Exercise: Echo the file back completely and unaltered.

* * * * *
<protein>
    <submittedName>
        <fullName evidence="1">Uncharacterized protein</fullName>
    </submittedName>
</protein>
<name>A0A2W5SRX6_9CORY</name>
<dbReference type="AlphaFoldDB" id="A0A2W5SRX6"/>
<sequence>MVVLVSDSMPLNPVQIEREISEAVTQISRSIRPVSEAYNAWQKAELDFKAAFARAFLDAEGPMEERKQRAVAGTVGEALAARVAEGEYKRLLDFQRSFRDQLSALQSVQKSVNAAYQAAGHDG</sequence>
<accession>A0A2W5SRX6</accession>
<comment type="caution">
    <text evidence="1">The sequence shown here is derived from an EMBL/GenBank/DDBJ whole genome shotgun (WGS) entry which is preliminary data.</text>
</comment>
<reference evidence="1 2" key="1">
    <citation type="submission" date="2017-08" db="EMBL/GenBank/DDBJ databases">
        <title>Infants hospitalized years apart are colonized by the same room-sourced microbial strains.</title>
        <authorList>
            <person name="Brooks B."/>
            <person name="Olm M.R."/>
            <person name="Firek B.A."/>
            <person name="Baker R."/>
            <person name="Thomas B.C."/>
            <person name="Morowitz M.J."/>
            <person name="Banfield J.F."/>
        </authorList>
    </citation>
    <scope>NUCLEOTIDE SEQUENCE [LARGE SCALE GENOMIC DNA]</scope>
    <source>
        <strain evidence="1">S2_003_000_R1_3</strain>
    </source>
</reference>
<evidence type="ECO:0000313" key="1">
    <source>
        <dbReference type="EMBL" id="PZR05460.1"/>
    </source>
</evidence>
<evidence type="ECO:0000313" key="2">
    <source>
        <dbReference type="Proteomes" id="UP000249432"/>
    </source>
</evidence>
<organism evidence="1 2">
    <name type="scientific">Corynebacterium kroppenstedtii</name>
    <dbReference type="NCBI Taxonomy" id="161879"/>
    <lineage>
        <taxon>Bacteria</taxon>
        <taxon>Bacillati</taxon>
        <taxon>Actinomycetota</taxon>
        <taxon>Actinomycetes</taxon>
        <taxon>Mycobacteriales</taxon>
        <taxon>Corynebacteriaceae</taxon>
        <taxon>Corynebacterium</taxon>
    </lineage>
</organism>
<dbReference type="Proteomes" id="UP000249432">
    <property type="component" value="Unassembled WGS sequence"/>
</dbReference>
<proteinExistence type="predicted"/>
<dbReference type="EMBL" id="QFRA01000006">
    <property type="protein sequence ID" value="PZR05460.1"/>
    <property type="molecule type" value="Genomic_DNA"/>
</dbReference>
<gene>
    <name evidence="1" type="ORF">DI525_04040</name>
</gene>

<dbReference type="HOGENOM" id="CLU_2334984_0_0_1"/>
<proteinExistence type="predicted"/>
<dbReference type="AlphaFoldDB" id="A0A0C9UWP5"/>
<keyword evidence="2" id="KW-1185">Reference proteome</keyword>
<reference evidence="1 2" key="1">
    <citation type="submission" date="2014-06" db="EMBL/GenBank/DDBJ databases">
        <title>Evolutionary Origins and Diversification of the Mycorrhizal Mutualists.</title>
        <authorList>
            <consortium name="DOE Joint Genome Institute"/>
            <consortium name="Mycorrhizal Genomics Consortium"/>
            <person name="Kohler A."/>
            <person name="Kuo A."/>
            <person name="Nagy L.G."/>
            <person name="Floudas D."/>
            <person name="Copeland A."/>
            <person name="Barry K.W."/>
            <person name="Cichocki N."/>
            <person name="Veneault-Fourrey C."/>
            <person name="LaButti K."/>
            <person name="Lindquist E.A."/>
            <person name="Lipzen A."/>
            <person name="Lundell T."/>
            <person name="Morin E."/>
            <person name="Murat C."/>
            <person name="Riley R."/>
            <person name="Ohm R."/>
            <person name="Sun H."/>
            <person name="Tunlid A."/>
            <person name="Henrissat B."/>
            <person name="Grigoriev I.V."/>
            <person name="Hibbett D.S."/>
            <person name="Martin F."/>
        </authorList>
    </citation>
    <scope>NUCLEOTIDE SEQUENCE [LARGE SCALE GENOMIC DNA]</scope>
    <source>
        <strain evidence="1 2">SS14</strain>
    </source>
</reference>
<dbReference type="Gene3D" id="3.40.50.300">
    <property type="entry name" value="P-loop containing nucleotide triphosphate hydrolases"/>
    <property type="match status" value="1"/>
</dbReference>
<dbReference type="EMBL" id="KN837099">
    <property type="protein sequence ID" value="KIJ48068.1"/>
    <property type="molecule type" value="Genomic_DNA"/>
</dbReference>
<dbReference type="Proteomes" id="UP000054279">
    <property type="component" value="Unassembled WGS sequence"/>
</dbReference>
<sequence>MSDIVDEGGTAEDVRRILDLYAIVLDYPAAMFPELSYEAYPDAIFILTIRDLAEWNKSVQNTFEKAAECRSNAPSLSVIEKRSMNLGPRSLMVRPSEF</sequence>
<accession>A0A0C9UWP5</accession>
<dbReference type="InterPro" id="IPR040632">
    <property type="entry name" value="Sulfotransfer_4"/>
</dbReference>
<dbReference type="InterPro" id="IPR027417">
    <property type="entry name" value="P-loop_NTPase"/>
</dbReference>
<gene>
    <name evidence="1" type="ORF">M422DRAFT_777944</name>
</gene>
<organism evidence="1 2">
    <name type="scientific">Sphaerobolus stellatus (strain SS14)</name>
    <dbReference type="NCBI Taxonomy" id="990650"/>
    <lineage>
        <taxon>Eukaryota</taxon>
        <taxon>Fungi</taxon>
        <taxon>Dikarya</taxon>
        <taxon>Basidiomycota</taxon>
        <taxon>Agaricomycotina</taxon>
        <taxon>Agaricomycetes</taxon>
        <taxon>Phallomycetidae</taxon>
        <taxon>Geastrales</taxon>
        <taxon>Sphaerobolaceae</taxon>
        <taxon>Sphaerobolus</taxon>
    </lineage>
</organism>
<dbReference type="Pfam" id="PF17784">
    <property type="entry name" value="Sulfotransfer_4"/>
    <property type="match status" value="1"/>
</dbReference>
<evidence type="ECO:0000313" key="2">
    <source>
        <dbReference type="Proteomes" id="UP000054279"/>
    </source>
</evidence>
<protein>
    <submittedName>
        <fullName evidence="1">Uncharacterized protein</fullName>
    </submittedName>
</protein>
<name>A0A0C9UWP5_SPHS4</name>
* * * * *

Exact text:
<protein>
    <submittedName>
        <fullName evidence="1">Uncharacterized protein</fullName>
    </submittedName>
</protein>
<name>A0A2W5SRX6_9CORY</name>
<dbReference type="AlphaFoldDB" id="A0A2W5SRX6"/>
<sequence>MVVLVSDSMPLNPVQIEREISEAVTQISRSIRPVSEAYNAWQKAELDFKAAFARAFLDAEGPMEERKQRAVAGTVGEALAARVAEGEYKRLLDFQRSFRDQLSALQSVQKSVNAAYQAAGHDG</sequence>
<accession>A0A2W5SRX6</accession>
<comment type="caution">
    <text evidence="1">The sequence shown here is derived from an EMBL/GenBank/DDBJ whole genome shotgun (WGS) entry which is preliminary data.</text>
</comment>
<reference evidence="1 2" key="1">
    <citation type="submission" date="2017-08" db="EMBL/GenBank/DDBJ databases">
        <title>Infants hospitalized years apart are colonized by the same room-sourced microbial strains.</title>
        <authorList>
            <person name="Brooks B."/>
            <person name="Olm M.R."/>
            <person name="Firek B.A."/>
            <person name="Baker R."/>
            <person name="Thomas B.C."/>
            <person name="Morowitz M.J."/>
            <person name="Banfield J.F."/>
        </authorList>
    </citation>
    <scope>NUCLEOTIDE SEQUENCE [LARGE SCALE GENOMIC DNA]</scope>
    <source>
        <strain evidence="1">S2_003_000_R1_3</strain>
    </source>
</reference>
<evidence type="ECO:0000313" key="1">
    <source>
        <dbReference type="EMBL" id="PZR05460.1"/>
    </source>
</evidence>
<evidence type="ECO:0000313" key="2">
    <source>
        <dbReference type="Proteomes" id="UP000249432"/>
    </source>
</evidence>
<organism evidence="1 2">
    <name type="scientific">Corynebacterium kroppenstedtii</name>
    <dbReference type="NCBI Taxonomy" id="161879"/>
    <lineage>
        <taxon>Bacteria</taxon>
        <taxon>Bacillati</taxon>
        <taxon>Actinomycetota</taxon>
        <taxon>Actinomycetes</taxon>
        <taxon>Mycobacteriales</taxon>
        <taxon>Corynebacteriaceae</taxon>
        <taxon>Corynebacterium</taxon>
    </lineage>
</organism>
<dbReference type="Proteomes" id="UP000249432">
    <property type="component" value="Unassembled WGS sequence"/>
</dbReference>
<proteinExistence type="predicted"/>
<dbReference type="EMBL" id="QFRA01000006">
    <property type="protein sequence ID" value="PZR05460.1"/>
    <property type="molecule type" value="Genomic_DNA"/>
</dbReference>
<gene>
    <name evidence="1" type="ORF">DI525_04040</name>
</gene>

<dbReference type="HOGENOM" id="CLU_2334984_0_0_1"/>
<proteinExistence type="predicted"/>
<dbReference type="AlphaFoldDB" id="A0A0C9UWP5"/>
<keyword evidence="2" id="KW-1185">Reference proteome</keyword>
<reference evidence="1 2" key="1">
    <citation type="submission" date="2014-06" db="EMBL/GenBank/DDBJ databases">
        <title>Evolutionary Origins and Diversification of the Mycorrhizal Mutualists.</title>
        <authorList>
            <consortium name="DOE Joint Genome Institute"/>
            <consortium name="Mycorrhizal Genomics Consortium"/>
            <person name="Kohler A."/>
            <person name="Kuo A."/>
            <person name="Nagy L.G."/>
            <person name="Floudas D."/>
            <person name="Copeland A."/>
            <person name="Barry K.W."/>
            <person name="Cichocki N."/>
            <person name="Veneault-Fourrey C."/>
            <person name="LaButti K."/>
            <person name="Lindquist E.A."/>
            <person name="Lipzen A."/>
            <person name="Lundell T."/>
            <person name="Morin E."/>
            <person name="Murat C."/>
            <person name="Riley R."/>
            <person name="Ohm R."/>
            <person name="Sun H."/>
            <person name="Tunlid A."/>
            <person name="Henrissat B."/>
            <person name="Grigoriev I.V."/>
            <person name="Hibbett D.S."/>
            <person name="Martin F."/>
        </authorList>
    </citation>
    <scope>NUCLEOTIDE SEQUENCE [LARGE SCALE GENOMIC DNA]</scope>
    <source>
        <strain evidence="1 2">SS14</strain>
    </source>
</reference>
<dbReference type="Gene3D" id="3.40.50.300">
    <property type="entry name" value="P-loop containing nucleotide triphosphate hydrolases"/>
    <property type="match status" value="1"/>
</dbReference>
<dbReference type="EMBL" id="KN837099">
    <property type="protein sequence ID" value="KIJ48068.1"/>
    <property type="molecule type" value="Genomic_DNA"/>
</dbReference>
<dbReference type="Proteomes" id="UP000054279">
    <property type="component" value="Unassembled WGS sequence"/>
</dbReference>
<sequence>MSDIVDEGGTAEDVRRILDLYAIVLDYPAAMFPELSYEAYPDAIFILTIRDLAEWNKSVQNTFEKAAECRSNAPSLSVIEKRSMNLGPRSLMVRPSEF</sequence>
<accession>A0A0C9UWP5</accession>
<dbReference type="InterPro" id="IPR040632">
    <property type="entry name" value="Sulfotransfer_4"/>
</dbReference>
<dbReference type="InterPro" id="IPR027417">
    <property type="entry name" value="P-loop_NTPase"/>
</dbReference>
<gene>
    <name evidence="1" type="ORF">M422DRAFT_777944</name>
</gene>
<organism evidence="1 2">
    <name type="scientific">Sphaerobolus stellatus (strain SS14)</name>
    <dbReference type="NCBI Taxonomy" id="990650"/>
    <lineage>
        <taxon>Eukaryota</taxon>
        <taxon>Fungi</taxon>
        <taxon>Dikarya</taxon>
        <taxon>Basidiomycota</taxon>
        <taxon>Agaricomycotina</taxon>
        <taxon>Agaricomycetes</taxon>
        <taxon>Phallomycetidae</taxon>
        <taxon>Geastrales</taxon>
        <taxon>Sphaerobolaceae</taxon>
        <taxon>Sphaerobolus</taxon>
    </lineage>
</organism>
<dbReference type="Pfam" id="PF17784">
    <property type="entry name" value="Sulfotransfer_4"/>
    <property type="match status" value="1"/>
</dbReference>
<evidence type="ECO:0000313" key="2">
    <source>
        <dbReference type="Proteomes" id="UP000054279"/>
    </source>
</evidence>
<protein>
    <submittedName>
        <fullName evidence="1">Uncharacterized protein</fullName>
    </submittedName>
</protein>
<name>A0A0C9UWP5_SPHS4</name>